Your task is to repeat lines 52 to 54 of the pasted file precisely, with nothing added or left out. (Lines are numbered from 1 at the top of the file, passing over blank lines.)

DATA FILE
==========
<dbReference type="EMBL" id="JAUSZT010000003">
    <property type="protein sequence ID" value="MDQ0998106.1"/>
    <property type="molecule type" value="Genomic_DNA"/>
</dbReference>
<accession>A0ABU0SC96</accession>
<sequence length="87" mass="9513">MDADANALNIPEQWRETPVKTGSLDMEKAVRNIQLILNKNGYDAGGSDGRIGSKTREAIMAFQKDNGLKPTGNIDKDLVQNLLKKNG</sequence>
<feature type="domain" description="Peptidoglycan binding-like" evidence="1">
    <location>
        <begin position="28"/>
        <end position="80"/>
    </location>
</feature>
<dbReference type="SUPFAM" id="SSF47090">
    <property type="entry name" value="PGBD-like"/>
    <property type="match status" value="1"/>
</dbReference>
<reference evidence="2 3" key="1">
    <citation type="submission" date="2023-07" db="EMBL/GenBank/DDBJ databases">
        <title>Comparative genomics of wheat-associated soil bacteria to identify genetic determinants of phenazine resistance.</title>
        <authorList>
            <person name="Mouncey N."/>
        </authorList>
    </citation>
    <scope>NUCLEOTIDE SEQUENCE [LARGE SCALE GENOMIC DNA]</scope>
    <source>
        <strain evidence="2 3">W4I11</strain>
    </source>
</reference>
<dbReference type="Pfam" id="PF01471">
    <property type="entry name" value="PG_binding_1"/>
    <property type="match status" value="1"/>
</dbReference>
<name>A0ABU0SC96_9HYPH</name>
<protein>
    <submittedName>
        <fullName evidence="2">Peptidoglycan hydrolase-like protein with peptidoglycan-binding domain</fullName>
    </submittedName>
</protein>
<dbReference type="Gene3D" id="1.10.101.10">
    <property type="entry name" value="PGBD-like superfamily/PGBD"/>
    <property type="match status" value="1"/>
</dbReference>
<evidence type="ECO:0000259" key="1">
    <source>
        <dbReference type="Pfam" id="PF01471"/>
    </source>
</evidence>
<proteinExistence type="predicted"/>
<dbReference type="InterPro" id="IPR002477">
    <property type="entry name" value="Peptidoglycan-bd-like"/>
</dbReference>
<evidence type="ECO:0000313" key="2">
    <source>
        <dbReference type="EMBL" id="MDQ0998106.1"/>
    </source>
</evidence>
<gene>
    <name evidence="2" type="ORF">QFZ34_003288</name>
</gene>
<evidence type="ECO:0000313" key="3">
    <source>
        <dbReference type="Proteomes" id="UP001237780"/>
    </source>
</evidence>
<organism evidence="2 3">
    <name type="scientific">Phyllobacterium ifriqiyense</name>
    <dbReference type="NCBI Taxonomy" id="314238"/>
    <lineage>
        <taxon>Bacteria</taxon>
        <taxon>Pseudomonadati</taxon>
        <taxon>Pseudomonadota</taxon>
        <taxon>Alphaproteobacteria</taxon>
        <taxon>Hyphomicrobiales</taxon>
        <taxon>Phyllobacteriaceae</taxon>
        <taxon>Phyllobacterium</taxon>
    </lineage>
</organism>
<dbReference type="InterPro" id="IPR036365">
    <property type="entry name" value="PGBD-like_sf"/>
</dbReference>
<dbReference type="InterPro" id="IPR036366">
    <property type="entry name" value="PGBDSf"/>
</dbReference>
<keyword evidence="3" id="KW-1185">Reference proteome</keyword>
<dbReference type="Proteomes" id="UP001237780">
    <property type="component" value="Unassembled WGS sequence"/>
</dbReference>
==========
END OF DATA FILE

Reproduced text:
<evidence type="ECO:0000313" key="2">
    <source>
        <dbReference type="EMBL" id="MDQ0998106.1"/>